It is to be noted that the count inhibiting action of gate 301 is nullified if the GOTA0 pulse occurs in either TIME 08 or TIME 09. In the former case, the inhibit does take place but because the GOTA0 is received in time, TIME 10 is omitted as described earlier. In this case, the GOTA0 pulse is actually detected by both the early pulse circuitry (gates 303, 304 and the presence of RXD- on the A input of counter 300) as well as the late pulse circuitry (gate 301) so that the count sequence becomes-- . . . , 7, 8, 8, 9, 11,--and the total duration (and symmetry) of the clock is not affected. In the case where the signal GOTA0 occurs during TIME 09, gate 301 can have no effect due to the L input of counter 300 being driven low by gates 302, 303 and 304 and the fact that parallel-loading takes precedence over counting on the type 74X161 counter. Thus, there is a 2/16th bit time "dead-band" consisting of TIME 08 and TIME 09 with respect to the occurrence of GOTA0 during which the detection of an input pulse will cause no adjustment. At the other extreme, late pulses must occur by the end of TIME 14 so that GOTA0 occurs in TIME 15 and RXD+ goes low at the end of TIME 15 (this is nominally coincident with the active transition of RXC and suitable safeguards are employed to prevent the transition of RXD from being after the RXC transition of the SIO). Also GOTA0 pulses which occur during TIME 00 or TIME 01 must be considered invalid due to the action of gate 210 and also at high data rates of the hold time requirement of the SIO (140 nanoseconds). Thus, we have a symmetrical arrangement with a dead-band and a guard-band each of 2/16ths bit time duration and separated from each other by two active regions of 6/16ths bit time duration.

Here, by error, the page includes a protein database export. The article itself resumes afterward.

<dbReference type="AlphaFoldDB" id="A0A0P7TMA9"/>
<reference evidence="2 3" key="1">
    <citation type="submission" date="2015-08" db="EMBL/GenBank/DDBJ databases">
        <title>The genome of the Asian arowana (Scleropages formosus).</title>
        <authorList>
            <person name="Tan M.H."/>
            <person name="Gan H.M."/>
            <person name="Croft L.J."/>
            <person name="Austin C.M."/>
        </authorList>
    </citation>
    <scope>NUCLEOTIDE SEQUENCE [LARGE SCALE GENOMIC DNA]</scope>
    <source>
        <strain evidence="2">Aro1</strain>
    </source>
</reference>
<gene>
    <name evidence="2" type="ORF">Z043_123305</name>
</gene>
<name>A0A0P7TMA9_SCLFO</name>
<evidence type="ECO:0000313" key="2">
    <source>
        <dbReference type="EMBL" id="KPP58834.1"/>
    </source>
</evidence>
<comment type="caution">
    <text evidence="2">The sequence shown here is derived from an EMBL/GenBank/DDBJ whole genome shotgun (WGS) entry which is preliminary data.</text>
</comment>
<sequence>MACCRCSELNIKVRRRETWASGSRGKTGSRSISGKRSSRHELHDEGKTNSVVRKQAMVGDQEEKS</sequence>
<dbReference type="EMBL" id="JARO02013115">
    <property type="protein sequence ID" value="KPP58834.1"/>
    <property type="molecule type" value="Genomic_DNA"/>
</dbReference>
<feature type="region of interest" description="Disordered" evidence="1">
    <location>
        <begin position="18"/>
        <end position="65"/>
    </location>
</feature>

Having shown and described a preferred embodiment of the invention, those skilled in the art will realize that many variations and modifications may be made to affect the described invention and still be within the scope of the claimed invention. Thus, many of the elements will provide the same results and fall within the spirit of the claimed invention. It is the intention, therefore, to limit the invention, only as indicated by the scope of the claims.
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|International Classification||H04L7/033, H04L7/02|
|Cooperative Classification||H04L7/0066, H04L7/0331|
|European Classification||H04L7/033B, H04L7/00D3|
|Jul 11, 1989||REMI||Maintenance fee reminder mailed|
|Aug 7, 1989||FPAY||Fee payment|
Year of fee payment: 4
|Aug 7, 1989||SULP||Surcharge for late payment|
|Jul 13, 1993||REMI||Maintenance fee reminder mailed|
|Dec 12, 1993||LAPS||Lapse for failure to pay maintenance fees|
|Feb 22, 1994||FP||Expired due to failure to pay maintenance fee|
Effective date: 19931212